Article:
When seven-time NASCAR Cup Series champion Jimmie Johnson retired from the series in 2020, it seemed unlikely that fans would ever see him back in a Cup car.
Sure, the NASCAR legend openly admitted that he still wanted to race from time to time post-retirement, but he chose to fill that void with a two-year stint in IndyCar and select races in the IMSA WeatherTech SportsCar Championship.
Following a rather lackluster two years which saw him score only one top five and two top 10 finishes in IndyCar, Johnson purchased an ownership stake in Petty GMS Motorsports, now known as Legacy Motor Club, and announced his part-time return to the Cup Series as the driver of the No. 84 Chevrolet.
Regardless of how much racing was actually in store for the 83-time winner, many saw it as a chance for him to right the wrongs of his winless final three season of full-time Cup Series competition, when he missed the playoffs twice.
Simultaneously, many also saw it as an ill-fated attempt at reviving past glories, one which could lead him to tarnish his own legacy.
Through Jimmie Johnson’s first three starts of the 2023 NASCAR Cup Series season, it’s safe to say that the doubters have been proven right.
In the Daytona 500 at Daytona International Speedway, the EchoPark Automotive Grand Prix at Circuit of the Americas (COTA), and the Coca-Cola 600 at Charlotte Motor Speedway, Johnson finished in 31st, 38th, and 37th place, respectively. His latter two results were also last place finishes, while all three of his outings have resulted in DNFs.
Not all of it has necessarily been his fault, though.
At Daytona, Johnson ran in the top five at different points of the race before getting caught in a racing-ending pileup in overtime. At COTA, he couldn’t even get a lap in before being taken out by a spinning Ty Dillon.
But on the other side of the coin, some of it is down to him.
At COTA, his poor qualifying effort put him in position to be taken out, while a turn two spin and clumsy crash with teammate Noah Gragson caused him to retire at Charlotte. His Coca-Cola 600 clash with the No. 42 Chevrolet saw him squeeze Gragson into the turn two wall and send both of them into a spin, ending their days early.
Could Jimmie Johnson’s 2023 NASCAR Cup Series season damage his legacy as a motorsport great?
It is understandable why the narrative surrounding Johnson may be shifting. Recency bias is part of not just sport but human nature, as it consists of moments in time that people remember best since they took place most recently.
Aside from the 2023 season, Johnson’s last five and a half years in NASCAR, IndyCar, and even IMSA, to an extent, have been well below the sky-high standard he set for himself for the 15-plus years before that.
Some of those struggles have been down to him running in foreign machinery. Before 2021, Johnson had never raced an open-wheel car, nor had he driven at most of the circuits IndyCar visited. Similarly, before the 2023 Daytona 500, he had never raced the Next Gen car, having only driven it at Phoenix Raceway in a preseason test.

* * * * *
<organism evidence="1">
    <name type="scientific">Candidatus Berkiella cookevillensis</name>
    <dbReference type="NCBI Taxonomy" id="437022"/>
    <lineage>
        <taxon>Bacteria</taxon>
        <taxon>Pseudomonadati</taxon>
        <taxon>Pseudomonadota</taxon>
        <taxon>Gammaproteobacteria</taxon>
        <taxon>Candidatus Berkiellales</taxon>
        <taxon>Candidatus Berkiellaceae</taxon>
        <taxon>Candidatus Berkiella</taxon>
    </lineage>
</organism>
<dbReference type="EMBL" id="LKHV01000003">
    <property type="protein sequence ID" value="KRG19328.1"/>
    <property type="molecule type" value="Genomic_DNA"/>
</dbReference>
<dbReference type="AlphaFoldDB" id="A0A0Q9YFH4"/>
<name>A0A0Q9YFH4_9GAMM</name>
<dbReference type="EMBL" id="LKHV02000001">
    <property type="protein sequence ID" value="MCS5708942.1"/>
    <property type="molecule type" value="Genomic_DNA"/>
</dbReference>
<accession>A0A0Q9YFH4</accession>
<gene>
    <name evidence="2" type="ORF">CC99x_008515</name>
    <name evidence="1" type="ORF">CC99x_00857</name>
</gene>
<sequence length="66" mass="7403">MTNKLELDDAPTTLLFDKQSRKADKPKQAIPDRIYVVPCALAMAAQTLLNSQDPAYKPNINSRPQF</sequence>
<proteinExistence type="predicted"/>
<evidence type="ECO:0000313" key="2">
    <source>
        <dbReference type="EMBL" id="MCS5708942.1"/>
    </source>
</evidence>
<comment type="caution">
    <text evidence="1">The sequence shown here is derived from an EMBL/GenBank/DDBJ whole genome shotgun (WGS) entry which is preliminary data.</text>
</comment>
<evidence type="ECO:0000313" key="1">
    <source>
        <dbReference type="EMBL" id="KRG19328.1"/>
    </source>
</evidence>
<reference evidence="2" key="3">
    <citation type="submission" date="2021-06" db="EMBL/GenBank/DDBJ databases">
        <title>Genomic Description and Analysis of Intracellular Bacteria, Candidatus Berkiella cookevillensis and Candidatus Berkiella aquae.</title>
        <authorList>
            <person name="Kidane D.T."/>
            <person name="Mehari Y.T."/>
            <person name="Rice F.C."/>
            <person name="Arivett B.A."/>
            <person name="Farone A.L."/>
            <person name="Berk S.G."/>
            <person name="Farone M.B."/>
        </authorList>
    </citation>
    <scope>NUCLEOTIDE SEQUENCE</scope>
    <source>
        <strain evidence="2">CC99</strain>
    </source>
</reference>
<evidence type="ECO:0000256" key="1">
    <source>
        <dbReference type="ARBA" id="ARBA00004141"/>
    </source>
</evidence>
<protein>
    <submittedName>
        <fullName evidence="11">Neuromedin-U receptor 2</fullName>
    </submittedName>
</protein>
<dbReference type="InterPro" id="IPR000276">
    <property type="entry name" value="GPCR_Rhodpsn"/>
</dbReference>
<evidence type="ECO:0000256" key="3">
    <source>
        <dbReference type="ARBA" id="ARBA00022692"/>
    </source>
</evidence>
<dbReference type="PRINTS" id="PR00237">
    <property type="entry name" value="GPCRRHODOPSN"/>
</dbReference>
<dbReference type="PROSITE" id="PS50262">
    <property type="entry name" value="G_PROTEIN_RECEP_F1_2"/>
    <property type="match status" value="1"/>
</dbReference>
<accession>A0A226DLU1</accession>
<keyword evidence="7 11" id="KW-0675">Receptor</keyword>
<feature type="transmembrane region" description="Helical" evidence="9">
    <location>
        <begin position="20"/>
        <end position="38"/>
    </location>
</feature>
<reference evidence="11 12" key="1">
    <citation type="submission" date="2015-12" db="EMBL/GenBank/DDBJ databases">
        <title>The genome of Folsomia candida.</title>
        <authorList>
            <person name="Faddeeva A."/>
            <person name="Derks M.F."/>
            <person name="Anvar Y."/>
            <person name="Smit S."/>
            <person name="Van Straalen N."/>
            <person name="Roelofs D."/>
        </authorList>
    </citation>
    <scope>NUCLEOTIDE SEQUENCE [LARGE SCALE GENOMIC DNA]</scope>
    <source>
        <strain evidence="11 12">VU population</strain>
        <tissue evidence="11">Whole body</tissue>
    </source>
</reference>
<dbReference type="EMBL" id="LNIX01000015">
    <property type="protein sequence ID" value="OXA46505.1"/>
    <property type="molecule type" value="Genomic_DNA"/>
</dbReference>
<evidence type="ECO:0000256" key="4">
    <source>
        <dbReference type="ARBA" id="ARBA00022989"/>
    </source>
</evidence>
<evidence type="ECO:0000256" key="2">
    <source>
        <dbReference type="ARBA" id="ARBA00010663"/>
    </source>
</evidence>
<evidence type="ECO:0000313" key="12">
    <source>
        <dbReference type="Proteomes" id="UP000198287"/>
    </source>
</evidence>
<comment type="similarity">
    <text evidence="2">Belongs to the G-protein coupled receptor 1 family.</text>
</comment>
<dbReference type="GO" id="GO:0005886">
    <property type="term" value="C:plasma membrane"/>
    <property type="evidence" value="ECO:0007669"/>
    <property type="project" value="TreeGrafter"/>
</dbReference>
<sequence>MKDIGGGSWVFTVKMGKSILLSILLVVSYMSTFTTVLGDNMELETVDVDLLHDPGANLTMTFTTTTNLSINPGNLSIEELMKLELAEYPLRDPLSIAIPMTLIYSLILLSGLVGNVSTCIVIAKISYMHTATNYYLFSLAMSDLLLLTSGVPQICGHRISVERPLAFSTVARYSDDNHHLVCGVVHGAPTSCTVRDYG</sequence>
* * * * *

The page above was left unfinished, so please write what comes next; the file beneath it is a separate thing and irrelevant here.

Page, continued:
A lot of his struggles, however, are down to the fact that he is now 47 years old and has been on the decline. But what people fail to understand is why he continues to race.
Jimmie Johnson’s 2023 NASCAR Cup Series season is not about winning races and chasing records.
Instead, it is about satisfying his hunger for competition, having fun, and strengthening his new business venture. In the races he runs this season, which currently stands at four with a chance to slightly expand, he is out to help his Legacy Motor Club operation while continuing to do what he loves most.
No other team has quite the luxury that this squad does: an owner who drives the team’s cars part-time in racing conditions and is able to influence car development and setup, pass on his experience to the team’s two younger drivers, and identify deficiencies in the organization.
Should he be held accountable for his performances, good or bad? Of course he should; he is the one driving the car, and he is also the one steering the ship for the entire operation. But is it fair to look down on his entire career because of subpar seasons in his mid-to-late 40s? That’s a different story.
Few look down on Richard Petty for the eight straight winless seasons that wrapped up his career. They look at the 200 wins and seven championships he scored beforehand, which gave him his legendary nickname, “The King”.
Few look down on Formula 1 legend Michael Schumacher because of his failed return from 2009 to 2012, which saw him only score a single podium finish. They look at his 91 Grand Prix victories, his seven world championships, and the work ethic he had to achieve perfection.
The verdict on Johnson shouldn’t be any different.
The definition of a legacy is “The long-lasting impact of particular events or actions that took place in the past, or in a person’s life”.
The legacy of Jimmie Johnson is one of a fierce talent behind the wheel, an incredible athlete with an unbeatable fitness record and work ethic, and most importantly, a great person and family man.
That’s all that should matter once he hangs his helmet up for good, regardless of how his driving career may end.